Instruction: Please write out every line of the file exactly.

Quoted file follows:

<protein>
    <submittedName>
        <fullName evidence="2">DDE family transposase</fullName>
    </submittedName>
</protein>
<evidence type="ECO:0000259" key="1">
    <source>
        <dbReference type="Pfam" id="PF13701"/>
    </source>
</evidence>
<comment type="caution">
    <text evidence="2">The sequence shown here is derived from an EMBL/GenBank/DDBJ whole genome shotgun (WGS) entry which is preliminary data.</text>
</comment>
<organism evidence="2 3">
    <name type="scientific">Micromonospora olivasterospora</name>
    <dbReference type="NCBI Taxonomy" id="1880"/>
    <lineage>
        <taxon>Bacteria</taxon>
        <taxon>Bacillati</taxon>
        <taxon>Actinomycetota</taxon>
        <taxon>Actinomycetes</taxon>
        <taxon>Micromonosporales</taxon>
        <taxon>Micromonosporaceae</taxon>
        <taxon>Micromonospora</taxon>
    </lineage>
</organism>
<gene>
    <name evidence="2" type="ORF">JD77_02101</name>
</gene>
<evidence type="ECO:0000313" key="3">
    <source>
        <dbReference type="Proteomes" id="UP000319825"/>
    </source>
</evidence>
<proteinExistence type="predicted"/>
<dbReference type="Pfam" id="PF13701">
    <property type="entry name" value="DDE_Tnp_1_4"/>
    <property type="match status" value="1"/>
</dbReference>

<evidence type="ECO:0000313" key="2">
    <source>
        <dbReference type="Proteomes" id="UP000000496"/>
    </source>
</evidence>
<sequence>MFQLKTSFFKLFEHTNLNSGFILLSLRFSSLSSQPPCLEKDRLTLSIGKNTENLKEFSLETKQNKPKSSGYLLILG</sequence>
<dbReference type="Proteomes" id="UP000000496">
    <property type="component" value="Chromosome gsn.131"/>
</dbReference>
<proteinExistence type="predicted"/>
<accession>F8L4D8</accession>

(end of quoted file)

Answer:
<protein>
    <submittedName>
        <fullName evidence="2">DDE family transposase</fullName>
    </submittedName>
</protein>
<evidence type="ECO:0000259" key="1">
    <source>
        <dbReference type="Pfam" id="PF13701"/>
    </source>
</evidence>
<comment type="caution">
    <text evidence="2">The sequence shown here is derived from an EMBL/GenBank/DDBJ whole genome shotgun (WGS) entry which is preliminary data.</text>
</comment>
<organism evidence="2 3">
    <name type="scientific">Micromonospora olivasterospora</name>
    <dbReference type="NCBI Taxonomy" id="1880"/>
    <lineage>
        <taxon>Bacteria</taxon>
        <taxon>Bacillati</taxon>
        <taxon>Actinomycetota</taxon>
        <taxon>Actinomycetes</taxon>
        <taxon>Micromonosporales</taxon>
        <taxon>Micromonosporaceae</taxon>
        <taxon>Micromonospora</taxon>
    </lineage>
</organism>
<gene>
    <name evidence="2" type="ORF">JD77_02101</name>
</gene>
<evidence type="ECO:0000313" key="3">
    <source>
        <dbReference type="Proteomes" id="UP000319825"/>
    </source>
</evidence>
<proteinExistence type="predicted"/>
<dbReference type="Pfam" id="PF13701">
    <property type="entry name" value="DDE_Tnp_1_4"/>
    <property type="match status" value="1"/>
</dbReference>

<evidence type="ECO:0000313" key="2">
    <source>
        <dbReference type="Proteomes" id="UP000000496"/>
    </source>
</evidence>
<sequence>MFQLKTSFFKLFEHTNLNSGFILLSLRFSSLSSQPPCLEKDRLTLSIGKNTENLKEFSLETKQNKPKSSGYLLILG</sequence>
<dbReference type="Proteomes" id="UP000000496">
    <property type="component" value="Chromosome gsn.131"/>
</dbReference>
<proteinExistence type="predicted"/>
<accession>F8L4D8</accession>